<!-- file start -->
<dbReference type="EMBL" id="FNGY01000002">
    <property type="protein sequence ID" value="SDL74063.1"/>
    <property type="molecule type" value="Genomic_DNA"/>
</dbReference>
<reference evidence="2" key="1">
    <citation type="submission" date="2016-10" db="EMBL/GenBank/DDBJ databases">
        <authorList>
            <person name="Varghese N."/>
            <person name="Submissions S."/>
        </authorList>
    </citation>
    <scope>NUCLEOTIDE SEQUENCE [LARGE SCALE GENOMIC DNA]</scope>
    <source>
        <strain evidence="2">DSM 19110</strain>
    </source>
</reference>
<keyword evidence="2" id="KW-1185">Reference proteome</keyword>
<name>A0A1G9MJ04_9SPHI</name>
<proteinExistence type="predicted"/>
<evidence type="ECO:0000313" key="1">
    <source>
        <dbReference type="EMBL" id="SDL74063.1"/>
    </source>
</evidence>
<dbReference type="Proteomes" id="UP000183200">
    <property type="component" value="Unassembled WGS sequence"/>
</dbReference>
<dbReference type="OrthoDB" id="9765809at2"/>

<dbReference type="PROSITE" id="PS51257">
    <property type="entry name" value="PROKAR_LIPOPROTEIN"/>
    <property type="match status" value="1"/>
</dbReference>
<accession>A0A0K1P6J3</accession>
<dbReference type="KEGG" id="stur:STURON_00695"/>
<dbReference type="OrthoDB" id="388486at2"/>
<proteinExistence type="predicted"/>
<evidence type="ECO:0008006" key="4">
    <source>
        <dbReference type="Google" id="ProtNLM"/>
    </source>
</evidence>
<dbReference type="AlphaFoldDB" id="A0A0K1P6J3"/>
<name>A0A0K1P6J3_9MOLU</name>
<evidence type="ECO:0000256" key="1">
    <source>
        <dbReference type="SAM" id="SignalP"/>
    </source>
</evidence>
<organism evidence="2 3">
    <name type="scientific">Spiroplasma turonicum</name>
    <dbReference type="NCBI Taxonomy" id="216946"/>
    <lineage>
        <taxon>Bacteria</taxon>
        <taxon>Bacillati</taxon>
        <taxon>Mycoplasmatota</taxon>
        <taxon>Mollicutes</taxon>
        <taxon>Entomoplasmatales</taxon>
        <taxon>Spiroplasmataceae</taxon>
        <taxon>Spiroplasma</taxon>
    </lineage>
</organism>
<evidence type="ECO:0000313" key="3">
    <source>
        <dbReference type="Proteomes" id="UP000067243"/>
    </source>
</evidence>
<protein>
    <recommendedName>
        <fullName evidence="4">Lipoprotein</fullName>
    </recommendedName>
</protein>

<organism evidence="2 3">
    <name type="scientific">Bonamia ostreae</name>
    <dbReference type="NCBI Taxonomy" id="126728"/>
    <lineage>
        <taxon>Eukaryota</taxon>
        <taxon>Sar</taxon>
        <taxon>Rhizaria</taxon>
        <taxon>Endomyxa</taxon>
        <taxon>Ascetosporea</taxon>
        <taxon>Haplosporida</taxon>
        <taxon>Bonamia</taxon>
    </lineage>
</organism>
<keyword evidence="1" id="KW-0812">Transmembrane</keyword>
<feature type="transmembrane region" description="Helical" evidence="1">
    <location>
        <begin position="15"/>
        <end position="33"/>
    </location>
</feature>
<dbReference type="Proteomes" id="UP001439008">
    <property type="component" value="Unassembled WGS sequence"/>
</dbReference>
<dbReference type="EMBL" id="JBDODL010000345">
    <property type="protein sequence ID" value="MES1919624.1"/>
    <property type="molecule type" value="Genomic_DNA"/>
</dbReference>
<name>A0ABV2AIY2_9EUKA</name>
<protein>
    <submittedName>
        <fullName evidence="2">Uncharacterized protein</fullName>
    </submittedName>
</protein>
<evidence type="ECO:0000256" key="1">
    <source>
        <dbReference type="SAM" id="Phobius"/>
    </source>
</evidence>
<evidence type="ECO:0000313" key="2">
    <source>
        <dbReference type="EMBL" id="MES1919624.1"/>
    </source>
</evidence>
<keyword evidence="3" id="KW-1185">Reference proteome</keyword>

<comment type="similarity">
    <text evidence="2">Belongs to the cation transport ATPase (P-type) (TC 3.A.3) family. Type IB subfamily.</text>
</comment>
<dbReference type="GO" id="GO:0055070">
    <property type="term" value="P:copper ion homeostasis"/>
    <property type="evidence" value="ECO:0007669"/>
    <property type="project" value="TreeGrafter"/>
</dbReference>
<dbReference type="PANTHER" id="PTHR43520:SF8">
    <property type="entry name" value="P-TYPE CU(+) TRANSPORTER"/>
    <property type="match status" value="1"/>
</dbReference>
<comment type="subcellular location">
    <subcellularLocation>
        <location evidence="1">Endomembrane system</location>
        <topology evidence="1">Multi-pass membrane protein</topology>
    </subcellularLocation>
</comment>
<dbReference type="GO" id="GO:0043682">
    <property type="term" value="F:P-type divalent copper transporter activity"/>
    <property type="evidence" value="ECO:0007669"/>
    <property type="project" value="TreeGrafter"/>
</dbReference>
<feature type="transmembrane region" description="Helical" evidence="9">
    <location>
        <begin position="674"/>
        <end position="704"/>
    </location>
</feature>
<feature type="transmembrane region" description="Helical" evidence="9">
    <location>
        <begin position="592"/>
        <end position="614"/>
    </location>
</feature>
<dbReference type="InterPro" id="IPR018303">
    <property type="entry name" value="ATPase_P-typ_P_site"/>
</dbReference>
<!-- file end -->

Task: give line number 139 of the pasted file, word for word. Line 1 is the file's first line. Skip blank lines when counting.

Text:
<feature type="transmembrane region" description="Helical" evidence="9">